One of its improvements is a series has strong electromagnetic panels on each of the gloves that allows Captain America to retrieve his shield more easily and attach it to the forearm. It is also more durable than his previous uniforms, being capable of withstanding repulsor blasts.
Third Avengers Uniform
Captain America adopted a modified version of his second Avengers uniform as the leader of a new team of Avengers. The suit is more heavily armored than the previous one, and dispensed with the electromagnets, re-adopting the more traditional straps.
Steve Rogers went on the run. While in hiding, he removed the star from the center of his uniform and disposed of his helmet. Eventually, the entire suit was dirtied into a slightly darker color with more rips around the center, exposing the chain mail/linked scales underneath the outfit.
Fourth Avengers Uniform
Five years after the Snap, Steve Rogers used a much newer uniform that resembled his last one, which had the chain mail/linked scales on it; however, the scales were now exposed, unlike the last one, where it was hidden under the outfit. He later used it during the attack on the New Avengers Facility and their final battle against Thanos and his army.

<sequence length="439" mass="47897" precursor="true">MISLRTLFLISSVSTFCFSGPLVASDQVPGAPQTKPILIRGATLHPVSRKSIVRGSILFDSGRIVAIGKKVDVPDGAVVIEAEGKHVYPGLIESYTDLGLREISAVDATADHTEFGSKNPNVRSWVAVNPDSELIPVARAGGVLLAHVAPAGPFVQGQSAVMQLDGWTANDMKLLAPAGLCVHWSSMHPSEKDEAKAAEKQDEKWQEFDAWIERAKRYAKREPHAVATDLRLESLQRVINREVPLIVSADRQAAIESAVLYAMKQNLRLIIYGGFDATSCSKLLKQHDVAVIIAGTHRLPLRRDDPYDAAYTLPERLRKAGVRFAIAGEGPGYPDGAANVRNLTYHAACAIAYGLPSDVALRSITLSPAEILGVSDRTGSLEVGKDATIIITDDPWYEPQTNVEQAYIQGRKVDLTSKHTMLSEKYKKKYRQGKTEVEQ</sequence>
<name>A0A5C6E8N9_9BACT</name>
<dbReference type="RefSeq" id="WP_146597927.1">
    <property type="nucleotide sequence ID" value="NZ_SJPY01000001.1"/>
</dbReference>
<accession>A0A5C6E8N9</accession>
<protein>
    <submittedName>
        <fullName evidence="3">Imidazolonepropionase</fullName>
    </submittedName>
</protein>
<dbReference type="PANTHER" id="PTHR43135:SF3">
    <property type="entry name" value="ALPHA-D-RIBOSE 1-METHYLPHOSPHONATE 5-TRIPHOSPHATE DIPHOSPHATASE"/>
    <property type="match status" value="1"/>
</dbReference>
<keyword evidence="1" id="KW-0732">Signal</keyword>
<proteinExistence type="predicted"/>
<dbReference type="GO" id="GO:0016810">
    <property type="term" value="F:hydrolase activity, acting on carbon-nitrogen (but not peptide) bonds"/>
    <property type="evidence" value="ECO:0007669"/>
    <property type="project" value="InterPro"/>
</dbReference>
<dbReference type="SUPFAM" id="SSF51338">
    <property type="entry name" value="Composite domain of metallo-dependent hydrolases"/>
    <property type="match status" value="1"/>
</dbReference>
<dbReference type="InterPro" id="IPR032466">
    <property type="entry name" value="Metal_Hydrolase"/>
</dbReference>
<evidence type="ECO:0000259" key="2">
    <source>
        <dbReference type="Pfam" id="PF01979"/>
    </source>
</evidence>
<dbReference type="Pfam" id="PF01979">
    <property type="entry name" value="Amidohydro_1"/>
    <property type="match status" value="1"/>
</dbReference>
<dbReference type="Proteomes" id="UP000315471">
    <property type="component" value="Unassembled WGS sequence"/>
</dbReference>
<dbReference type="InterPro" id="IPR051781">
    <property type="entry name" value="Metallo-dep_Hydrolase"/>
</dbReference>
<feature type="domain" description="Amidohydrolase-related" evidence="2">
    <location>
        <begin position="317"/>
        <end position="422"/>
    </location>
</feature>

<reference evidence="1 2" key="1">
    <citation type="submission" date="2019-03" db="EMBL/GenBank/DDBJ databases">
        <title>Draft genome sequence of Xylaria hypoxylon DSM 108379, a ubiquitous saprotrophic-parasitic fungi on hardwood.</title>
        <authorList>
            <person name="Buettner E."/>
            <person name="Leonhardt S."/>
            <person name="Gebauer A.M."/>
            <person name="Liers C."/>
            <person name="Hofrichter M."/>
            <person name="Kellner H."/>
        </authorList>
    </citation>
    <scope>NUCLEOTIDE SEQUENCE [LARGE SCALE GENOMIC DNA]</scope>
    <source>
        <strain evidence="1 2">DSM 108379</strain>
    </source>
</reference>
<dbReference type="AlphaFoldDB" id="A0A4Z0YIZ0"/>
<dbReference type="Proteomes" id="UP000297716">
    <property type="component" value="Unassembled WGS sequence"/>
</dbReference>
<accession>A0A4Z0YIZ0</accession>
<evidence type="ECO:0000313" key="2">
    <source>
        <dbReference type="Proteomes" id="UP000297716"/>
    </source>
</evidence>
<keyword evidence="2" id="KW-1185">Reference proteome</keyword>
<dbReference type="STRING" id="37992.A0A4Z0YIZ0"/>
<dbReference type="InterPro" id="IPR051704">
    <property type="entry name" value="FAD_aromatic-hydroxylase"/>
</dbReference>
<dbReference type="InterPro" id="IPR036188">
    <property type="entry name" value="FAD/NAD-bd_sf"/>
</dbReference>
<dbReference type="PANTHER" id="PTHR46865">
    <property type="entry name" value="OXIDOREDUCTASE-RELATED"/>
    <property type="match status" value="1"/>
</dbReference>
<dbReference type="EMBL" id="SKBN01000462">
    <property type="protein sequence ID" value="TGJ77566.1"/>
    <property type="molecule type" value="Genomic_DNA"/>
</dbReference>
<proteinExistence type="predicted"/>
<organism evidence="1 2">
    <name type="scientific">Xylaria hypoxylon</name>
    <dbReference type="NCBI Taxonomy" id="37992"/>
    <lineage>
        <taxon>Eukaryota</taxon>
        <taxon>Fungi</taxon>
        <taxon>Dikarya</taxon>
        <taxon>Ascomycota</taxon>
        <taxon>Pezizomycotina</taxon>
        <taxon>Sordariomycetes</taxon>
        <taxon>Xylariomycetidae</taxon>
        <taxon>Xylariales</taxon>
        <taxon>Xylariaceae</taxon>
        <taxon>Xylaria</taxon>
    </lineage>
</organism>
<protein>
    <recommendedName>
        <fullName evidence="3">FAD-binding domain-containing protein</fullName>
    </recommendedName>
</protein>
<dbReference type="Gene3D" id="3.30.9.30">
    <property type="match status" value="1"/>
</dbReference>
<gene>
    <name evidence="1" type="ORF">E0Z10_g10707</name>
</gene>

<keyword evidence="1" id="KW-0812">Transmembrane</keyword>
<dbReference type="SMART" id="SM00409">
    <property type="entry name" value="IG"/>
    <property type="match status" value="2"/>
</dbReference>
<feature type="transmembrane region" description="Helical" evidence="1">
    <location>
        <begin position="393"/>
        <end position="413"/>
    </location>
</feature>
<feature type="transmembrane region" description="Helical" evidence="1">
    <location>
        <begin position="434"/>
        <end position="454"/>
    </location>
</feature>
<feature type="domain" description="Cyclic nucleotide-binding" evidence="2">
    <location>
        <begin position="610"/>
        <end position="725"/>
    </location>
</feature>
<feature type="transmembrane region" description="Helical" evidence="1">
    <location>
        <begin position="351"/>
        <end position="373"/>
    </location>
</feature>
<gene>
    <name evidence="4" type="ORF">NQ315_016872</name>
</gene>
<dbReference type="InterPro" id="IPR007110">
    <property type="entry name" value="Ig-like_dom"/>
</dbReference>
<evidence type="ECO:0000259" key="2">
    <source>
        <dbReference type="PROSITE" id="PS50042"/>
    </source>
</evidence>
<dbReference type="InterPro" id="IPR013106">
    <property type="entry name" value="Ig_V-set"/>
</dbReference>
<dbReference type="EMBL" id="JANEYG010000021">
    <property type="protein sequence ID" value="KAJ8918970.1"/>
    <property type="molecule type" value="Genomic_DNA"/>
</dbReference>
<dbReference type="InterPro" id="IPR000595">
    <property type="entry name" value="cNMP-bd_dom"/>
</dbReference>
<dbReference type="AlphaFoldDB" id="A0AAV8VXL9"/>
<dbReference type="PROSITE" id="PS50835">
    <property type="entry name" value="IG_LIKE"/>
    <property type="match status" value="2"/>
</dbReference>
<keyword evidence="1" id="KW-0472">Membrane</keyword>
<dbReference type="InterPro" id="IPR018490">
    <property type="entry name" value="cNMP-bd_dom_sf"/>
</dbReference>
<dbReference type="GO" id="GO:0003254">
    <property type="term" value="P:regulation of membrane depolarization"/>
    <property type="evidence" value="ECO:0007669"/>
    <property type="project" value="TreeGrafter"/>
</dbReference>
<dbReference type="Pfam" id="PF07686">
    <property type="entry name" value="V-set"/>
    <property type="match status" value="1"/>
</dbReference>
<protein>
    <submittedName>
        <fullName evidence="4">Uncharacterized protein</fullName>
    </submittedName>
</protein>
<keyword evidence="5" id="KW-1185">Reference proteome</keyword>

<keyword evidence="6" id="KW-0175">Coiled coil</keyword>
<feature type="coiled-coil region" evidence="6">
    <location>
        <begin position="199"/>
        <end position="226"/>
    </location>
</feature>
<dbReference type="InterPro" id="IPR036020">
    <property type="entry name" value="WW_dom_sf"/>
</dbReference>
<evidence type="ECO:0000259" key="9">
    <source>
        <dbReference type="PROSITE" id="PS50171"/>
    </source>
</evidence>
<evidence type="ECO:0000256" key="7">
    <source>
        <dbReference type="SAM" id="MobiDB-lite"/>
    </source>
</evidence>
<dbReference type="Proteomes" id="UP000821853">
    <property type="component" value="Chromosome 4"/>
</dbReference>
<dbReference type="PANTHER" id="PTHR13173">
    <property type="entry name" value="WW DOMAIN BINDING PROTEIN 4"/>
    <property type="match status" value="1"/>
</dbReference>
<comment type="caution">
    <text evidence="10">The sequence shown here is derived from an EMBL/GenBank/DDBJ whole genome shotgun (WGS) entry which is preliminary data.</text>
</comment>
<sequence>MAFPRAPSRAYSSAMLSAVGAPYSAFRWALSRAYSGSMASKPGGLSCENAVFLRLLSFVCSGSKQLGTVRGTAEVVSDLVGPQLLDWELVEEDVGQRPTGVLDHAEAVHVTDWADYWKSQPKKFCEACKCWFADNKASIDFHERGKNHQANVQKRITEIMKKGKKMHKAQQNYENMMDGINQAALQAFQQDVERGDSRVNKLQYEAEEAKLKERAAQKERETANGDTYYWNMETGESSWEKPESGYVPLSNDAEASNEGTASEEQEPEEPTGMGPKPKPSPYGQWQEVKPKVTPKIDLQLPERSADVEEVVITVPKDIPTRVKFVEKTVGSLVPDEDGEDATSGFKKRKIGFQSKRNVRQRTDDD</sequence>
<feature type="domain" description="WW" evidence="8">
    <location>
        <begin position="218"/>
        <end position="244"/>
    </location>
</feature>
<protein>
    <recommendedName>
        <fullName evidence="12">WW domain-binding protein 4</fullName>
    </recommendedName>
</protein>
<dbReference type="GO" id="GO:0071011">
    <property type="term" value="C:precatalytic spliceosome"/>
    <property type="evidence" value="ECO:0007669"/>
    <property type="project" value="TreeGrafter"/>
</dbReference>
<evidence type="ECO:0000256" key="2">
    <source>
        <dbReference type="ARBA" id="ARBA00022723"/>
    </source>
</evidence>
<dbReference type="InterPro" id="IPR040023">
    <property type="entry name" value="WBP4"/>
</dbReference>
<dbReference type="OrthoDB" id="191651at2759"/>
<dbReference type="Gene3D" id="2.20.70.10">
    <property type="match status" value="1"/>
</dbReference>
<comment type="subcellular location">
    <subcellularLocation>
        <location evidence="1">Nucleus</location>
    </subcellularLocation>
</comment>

- According to Paddy Whitaker in The Art of Captain America: The First Avenger, the fabric used to make Captain America's second suit was a ballistic nylon which is the same material they used to make horse blankets.
- ↑ 1.0 1.1 1.2 Captain America: The First Avenger
- ↑ 2.0 2.1 Marvel Studios Visual Dictionary
- ↑ 3.0 3.1 The Avengers
- ↑ Thor: The Dark World
- ↑ Spider-Man: Homecoming
- ↑ 6.0 6.1 6.2 Avengers: Endgame
- ↑ 7.0 7.1 Captain America: The Winter Soldier
- ↑ Captain America: The Winter Soldier Deleted Scene
- ↑ Avengers: Age of Ultron
- ↑ Cite error: Invalid
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- ↑ Captain America: Civil War
- ↑ Avengers: Infinity War
- ↑ The Art of Captain America: The First Avenger, pg. 36